Australian Crypto ETFs Fizzle on Debut, Only $2 Million in Volume

May 14, 2022, 1:30 PM AEST - 1 week ago

This week’s long-awaited launch of the first Australian crypto ETFs went off not with a bang but with a fizzle, as the investment products were released amid some of the darkest days in the history of crypto.

Since May 11 Australians have been able to invest directly in three Bitcoin and Ethereum exchange traded funds (ETFs) listed on Cboe Australia, through two providers. 

All three new crypto ETFs had trading volumes far below what was predicted, as the Terra blockchain collapse continued to wreak havoc across the entire crypto market, with Bitcoin plunging to levels not seen since 2020 and Ethereum falling to a six-month low.

All Three ETFs Attract Little Interest 

On their first day of trade, none of the newly launched funds was able to crack A$1 million in trading volume:

  • ETF Securities’ issued ETFS 21Shares Bitcoin ETF (EBTC) saw investor inflows of A$954,925. 
  • ETF Securities’ Ethereum fund ETFS 21Shares Ethereum ETF (EETH) attracted just A$604,305.
  • Cosmos Purpose Bitcoin Asset ETF (CBTC), issued by Sydney-based Cosmos Asset Management, fared worst, securing only A$454,002 in investor funds.

These numbers compare poorly with the launch of the BetaShares Crypto Innovators ETF (CRYP) – a fund that doesn’t invest directly in crypto but rather in crypto-related shares, such as Coinbase – which did over A$8 million in trade within 15 minutes of its listing on the Australian Securities Exchange (ASX). To be fair, though, that fund launched when Bitcoin was at an all-time high last November and the crypto market was on the ascent.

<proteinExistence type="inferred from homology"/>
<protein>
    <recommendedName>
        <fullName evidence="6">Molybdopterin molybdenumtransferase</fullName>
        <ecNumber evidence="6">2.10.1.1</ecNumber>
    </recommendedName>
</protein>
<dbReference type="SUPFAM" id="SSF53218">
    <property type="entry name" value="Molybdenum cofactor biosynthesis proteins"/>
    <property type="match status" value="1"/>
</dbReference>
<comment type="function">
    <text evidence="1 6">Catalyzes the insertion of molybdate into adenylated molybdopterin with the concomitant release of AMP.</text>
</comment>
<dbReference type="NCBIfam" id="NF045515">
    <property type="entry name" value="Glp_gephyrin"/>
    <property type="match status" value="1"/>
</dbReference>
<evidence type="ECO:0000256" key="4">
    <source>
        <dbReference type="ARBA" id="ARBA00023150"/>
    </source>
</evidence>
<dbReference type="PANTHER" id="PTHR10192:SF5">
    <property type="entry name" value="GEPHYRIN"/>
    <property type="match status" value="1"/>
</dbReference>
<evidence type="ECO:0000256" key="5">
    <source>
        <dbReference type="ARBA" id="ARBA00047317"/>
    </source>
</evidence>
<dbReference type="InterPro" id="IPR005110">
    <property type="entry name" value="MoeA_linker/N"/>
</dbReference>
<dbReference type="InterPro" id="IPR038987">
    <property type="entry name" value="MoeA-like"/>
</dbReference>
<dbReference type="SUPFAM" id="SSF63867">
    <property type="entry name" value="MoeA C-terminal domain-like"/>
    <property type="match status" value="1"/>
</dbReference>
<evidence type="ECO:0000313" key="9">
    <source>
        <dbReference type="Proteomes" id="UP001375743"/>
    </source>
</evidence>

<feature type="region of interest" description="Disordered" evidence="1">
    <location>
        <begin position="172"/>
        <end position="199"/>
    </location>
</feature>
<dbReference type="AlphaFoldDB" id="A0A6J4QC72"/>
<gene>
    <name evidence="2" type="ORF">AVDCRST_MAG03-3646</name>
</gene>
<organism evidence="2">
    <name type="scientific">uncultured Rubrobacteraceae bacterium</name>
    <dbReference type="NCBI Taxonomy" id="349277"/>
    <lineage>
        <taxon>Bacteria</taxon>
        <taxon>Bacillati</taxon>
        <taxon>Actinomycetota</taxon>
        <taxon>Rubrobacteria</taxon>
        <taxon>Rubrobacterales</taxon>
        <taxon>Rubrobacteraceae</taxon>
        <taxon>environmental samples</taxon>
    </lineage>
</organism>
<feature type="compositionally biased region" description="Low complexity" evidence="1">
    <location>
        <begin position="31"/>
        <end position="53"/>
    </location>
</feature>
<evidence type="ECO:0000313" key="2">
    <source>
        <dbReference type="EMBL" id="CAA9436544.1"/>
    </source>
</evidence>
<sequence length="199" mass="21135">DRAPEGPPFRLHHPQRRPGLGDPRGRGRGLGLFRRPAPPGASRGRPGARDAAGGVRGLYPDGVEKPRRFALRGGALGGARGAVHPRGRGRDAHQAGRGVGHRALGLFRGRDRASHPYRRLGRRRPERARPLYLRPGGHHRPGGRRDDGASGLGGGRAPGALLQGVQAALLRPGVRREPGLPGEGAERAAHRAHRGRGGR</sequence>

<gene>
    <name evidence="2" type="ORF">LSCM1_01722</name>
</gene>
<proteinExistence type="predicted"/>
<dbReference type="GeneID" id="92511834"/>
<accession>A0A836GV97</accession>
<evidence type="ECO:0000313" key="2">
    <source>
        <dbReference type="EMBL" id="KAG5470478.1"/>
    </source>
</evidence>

Why the Poor Start?

The new funds launched during a full-blown crisis in crypto markets, the magnitude of which we haven’t seen for years, if ever. It makes sense that concerned investors would be less inclined to get into crypto under current conditions.

The collapse of the Terra blockchain has sparked a US$450 billion drop in the overall crypto market cap since May 7, in a single week. According to CoinGecko, the price of Bitcoin has dropped by almost 25 percent in the past fortnight alone and now sits at US$29,531. 

In addition, the unusually high 42 percent margin requirement imposed on the new ETFs by national clearing authority, ASX Clear, has made the funds less attractive to market participants, meaning major brokers and platforms are refusing to support the ETFs.

Due to the high margin requirements and higher volatility of the underlying assets, some brokers who are selling the ETFs are also only allowing sophisticated investors to trade and are charging additional fees for the privilege.

Another factor likely affecting demand is that investors can already easily access Bitcoin and Ethereum directly, simply by purchasing the assets from a crypto exchange.

The race to launch the first crypto ETF in the Australia market was closely contested, with these three Australian-based crypto ETFs just beating out funds from Canadian challenger 3iQ Digital Asset Management.

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